Commiphora rostrata1 Engl.
Jino, Jenau, Janau (Somali), Dirraa, Dainjo (Borena)
is a strong-smelling shrub to 3.5m. Stems exude a copious, clear, sap. Lateral
shoots end in strong spines. The bark is smooth, dark purple or maroon to almost
black. The flowers are dioecious, narrow-stalked, deep red. Fruits are red,
pointed, with wiry stalks. The plant is usually leafless at time of flowering.
preparation methods and palatability
leaves and young shoots are edible. Leaves and young shoots are eaten raw
directly from the tree. When chewed they taste salty and of oxalic-acid and
bitter. The leaves are sometimes also used as a relish or cooked together with
other foodstuff to add flavour. Bark and branches can be used to prepare tea and
the stem pith is sometimes chewed to quench thirst. The bark from young plants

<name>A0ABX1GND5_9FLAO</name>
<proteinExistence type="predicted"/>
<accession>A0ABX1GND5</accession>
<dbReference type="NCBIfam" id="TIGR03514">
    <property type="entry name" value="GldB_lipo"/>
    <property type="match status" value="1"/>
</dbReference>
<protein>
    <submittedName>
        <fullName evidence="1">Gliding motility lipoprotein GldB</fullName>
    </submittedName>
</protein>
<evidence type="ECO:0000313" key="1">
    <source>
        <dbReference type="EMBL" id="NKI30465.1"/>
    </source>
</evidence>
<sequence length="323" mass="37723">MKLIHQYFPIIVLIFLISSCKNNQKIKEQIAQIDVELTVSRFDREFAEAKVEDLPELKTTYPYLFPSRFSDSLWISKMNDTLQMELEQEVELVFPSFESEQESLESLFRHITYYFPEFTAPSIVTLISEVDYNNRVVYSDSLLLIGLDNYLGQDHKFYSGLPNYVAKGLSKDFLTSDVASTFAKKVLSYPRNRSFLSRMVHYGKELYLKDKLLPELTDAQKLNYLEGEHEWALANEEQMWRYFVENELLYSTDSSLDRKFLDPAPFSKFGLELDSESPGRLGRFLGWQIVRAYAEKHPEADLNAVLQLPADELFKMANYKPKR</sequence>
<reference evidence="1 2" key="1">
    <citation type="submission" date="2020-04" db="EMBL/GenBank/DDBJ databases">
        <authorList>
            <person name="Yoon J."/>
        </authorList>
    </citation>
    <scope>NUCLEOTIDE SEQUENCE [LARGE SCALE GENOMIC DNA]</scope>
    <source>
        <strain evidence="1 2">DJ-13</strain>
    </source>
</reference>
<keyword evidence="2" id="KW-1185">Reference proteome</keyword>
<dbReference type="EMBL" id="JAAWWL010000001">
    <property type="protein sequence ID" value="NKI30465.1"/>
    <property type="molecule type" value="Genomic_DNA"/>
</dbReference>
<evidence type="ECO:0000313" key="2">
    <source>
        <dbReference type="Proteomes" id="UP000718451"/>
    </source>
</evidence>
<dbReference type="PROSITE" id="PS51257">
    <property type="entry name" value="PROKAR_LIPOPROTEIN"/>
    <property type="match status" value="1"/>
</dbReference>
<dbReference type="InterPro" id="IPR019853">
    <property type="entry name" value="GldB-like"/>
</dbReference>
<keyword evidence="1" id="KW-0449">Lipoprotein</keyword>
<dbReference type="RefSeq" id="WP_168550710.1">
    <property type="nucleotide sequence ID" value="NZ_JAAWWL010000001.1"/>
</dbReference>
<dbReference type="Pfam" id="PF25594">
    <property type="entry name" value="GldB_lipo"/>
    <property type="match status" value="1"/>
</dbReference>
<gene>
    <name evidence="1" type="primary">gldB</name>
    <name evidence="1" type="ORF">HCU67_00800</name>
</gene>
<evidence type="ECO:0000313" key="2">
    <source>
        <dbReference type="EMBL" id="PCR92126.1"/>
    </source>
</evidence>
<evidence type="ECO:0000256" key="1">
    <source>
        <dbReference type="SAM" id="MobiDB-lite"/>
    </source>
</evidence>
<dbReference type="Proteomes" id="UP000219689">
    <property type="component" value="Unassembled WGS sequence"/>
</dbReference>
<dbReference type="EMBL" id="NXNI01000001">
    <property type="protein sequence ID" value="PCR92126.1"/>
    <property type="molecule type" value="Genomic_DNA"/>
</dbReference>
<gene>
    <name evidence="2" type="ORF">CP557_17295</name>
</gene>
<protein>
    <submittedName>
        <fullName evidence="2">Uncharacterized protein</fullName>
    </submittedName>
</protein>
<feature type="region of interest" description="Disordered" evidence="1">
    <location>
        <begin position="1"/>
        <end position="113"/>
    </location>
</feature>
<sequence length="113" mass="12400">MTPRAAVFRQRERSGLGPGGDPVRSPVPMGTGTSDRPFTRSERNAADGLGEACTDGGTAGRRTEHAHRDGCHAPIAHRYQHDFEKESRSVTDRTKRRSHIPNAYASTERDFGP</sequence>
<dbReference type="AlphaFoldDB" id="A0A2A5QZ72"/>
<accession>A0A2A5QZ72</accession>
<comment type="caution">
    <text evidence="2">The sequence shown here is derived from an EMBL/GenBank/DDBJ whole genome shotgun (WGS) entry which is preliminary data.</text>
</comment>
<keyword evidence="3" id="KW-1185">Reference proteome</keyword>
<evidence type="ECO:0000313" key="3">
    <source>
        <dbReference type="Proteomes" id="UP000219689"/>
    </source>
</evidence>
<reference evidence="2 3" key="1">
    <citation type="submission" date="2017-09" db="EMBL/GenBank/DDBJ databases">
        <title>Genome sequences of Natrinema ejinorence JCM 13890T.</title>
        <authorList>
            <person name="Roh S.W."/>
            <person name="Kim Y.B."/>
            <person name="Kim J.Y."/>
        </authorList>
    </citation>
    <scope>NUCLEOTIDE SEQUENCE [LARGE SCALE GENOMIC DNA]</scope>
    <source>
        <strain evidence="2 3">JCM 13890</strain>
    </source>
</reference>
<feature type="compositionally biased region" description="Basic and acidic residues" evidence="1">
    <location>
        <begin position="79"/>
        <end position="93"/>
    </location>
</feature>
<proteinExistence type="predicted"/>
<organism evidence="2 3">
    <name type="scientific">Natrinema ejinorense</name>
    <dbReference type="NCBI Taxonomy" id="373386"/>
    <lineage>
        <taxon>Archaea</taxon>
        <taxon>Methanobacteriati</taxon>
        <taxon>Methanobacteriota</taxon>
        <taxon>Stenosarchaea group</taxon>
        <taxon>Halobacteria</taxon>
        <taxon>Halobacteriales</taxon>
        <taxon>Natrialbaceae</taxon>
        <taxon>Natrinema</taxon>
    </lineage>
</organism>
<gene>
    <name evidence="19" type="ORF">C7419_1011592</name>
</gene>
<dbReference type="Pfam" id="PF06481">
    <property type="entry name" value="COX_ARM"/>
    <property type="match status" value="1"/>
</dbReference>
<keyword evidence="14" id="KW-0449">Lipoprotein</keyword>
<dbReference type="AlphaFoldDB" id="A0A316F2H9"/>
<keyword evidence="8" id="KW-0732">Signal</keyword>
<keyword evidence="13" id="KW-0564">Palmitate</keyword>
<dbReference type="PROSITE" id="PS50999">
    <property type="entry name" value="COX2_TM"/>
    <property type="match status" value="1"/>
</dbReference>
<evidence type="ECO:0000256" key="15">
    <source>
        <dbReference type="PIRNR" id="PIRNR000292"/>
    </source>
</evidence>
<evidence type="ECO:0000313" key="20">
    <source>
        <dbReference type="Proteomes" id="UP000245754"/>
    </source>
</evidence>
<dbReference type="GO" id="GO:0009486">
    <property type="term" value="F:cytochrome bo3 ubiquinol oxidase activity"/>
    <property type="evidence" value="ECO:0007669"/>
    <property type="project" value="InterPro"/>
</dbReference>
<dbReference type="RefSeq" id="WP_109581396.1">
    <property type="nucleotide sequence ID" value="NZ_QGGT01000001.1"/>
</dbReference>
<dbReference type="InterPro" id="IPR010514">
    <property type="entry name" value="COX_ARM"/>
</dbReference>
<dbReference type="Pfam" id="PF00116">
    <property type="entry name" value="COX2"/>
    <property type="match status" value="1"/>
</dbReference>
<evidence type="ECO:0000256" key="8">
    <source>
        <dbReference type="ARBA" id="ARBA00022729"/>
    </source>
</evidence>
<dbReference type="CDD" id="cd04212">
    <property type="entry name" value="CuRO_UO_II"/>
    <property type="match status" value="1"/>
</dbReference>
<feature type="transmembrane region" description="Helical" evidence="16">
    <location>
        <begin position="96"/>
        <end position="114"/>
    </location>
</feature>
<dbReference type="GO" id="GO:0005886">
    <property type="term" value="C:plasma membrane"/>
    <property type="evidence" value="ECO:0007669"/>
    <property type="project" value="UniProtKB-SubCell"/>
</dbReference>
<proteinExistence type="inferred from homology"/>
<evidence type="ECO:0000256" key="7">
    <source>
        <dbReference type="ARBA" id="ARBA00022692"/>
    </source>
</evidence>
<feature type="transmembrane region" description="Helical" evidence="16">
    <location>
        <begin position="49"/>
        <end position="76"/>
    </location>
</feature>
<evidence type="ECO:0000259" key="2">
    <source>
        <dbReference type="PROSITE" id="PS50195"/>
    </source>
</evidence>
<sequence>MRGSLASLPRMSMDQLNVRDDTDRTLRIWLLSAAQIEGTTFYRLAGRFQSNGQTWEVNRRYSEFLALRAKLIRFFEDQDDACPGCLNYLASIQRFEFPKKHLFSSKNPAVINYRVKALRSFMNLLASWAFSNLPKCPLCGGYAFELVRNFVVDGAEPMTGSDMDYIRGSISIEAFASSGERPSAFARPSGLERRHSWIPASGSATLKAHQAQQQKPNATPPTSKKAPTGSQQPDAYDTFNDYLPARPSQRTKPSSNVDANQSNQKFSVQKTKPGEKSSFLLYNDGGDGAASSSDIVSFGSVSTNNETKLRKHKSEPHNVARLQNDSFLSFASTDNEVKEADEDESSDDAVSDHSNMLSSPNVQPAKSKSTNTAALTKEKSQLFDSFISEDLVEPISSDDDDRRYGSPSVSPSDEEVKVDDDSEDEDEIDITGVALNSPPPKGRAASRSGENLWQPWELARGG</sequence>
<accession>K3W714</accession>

can also be chewed. It is used by pastoralists when available and especially in
times of food shortage at the end of the dry season and the beginning of the gu
rains (long rains). The leaves can also be chewed to ease coughs and chest
grows in Eastern Ethiopia, Somalia and north and south-eastern Kenya in dry open
Acacia-Commiphora-Boswellia bushland, 80 - 1,050m. The species is common
on sandy, gravelly soils or on rocky areas with rainfall 200 - 600mm.
vegetatively by stem cuttings.
Gode Zone Somali Region.
Commiphora species two varieties are known: rostrata, which is an
erect shrub and the more common and widespread variety, and reflexa (Chiov.)
Gillet with a spreading prostrate habit found in north-east Kenya, south-east
Ethiopia and in Somalia.
Photo! but drawings in Maundu et al., 1999: p. 99
of the following description have been taken from Maundu et al., 1999: p. 99